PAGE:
Images of Christmas pudding, Christmas trees, and a holiday goose roasting in the oven danced in Miss Joy Lynn Thatch's mind as screaming young ladies and general chaos whirled around her. Forcing a smile to remain in place, she carried Lady Penelope's valise to the waiting coach as if she was one of the maids and not the senior teacher at Mrs. Caster's School for Ladies of Refinement. Not that being treated like a servant was anything new to Joy. Thanks to her unusual parentage, those of quality always regarded her as little more than a servant when they learned who her father had been. And, eventually, they always found out. Being seen as a nobody, as no one of consequence, was nothing new.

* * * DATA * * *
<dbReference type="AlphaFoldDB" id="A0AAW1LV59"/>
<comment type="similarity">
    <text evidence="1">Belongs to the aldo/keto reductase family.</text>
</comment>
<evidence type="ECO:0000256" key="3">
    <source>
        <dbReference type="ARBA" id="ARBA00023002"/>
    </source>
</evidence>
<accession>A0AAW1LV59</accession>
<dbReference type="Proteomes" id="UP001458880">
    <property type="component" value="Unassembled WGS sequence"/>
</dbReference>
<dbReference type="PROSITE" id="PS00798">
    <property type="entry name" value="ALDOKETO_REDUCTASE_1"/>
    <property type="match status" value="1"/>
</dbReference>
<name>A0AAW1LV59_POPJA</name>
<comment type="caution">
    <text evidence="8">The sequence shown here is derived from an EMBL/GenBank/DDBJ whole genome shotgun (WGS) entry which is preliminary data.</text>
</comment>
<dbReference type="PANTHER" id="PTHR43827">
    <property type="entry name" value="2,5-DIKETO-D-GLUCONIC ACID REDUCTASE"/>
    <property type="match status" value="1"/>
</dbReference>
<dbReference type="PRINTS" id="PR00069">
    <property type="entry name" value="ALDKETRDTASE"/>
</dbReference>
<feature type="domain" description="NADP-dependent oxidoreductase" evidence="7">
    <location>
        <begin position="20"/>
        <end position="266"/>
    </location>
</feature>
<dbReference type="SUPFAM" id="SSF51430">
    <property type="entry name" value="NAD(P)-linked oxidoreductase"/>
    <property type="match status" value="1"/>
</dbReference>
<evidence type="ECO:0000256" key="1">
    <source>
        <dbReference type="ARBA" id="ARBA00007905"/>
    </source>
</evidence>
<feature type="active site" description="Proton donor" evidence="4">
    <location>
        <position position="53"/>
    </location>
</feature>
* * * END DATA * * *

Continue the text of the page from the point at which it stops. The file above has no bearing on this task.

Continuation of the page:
However, Joy never let their low opinion of her dampen her spirits. Especially during the Yuletide Holiday break. She loved this time of year. Even if she did spend most of them by herself at the same school she had attended nine years ago and now taught at. The school was her home and had been since arriving there fourteen years ago. And for nearly every one of those years, Joy had done the same thing. She decorated her room with the unusual Christmas ornaments and decorations that her father had sent her from around the world.
"My father," Lady Penelope glancing at Joy, "the Earl of Osland, has accepted an invitation to the Duke of Devonshire's annual ball in my name."
Lady Rona squealed with delight. "Oh, how I envy you. My father," also glancing at Joy, as if she didn't know who the girl's father was any more than she hadn't known who Lady Penelope's was, "Viscount Newman, has said I must wait until I make my bow before I can attend a ton ball with him and Mother."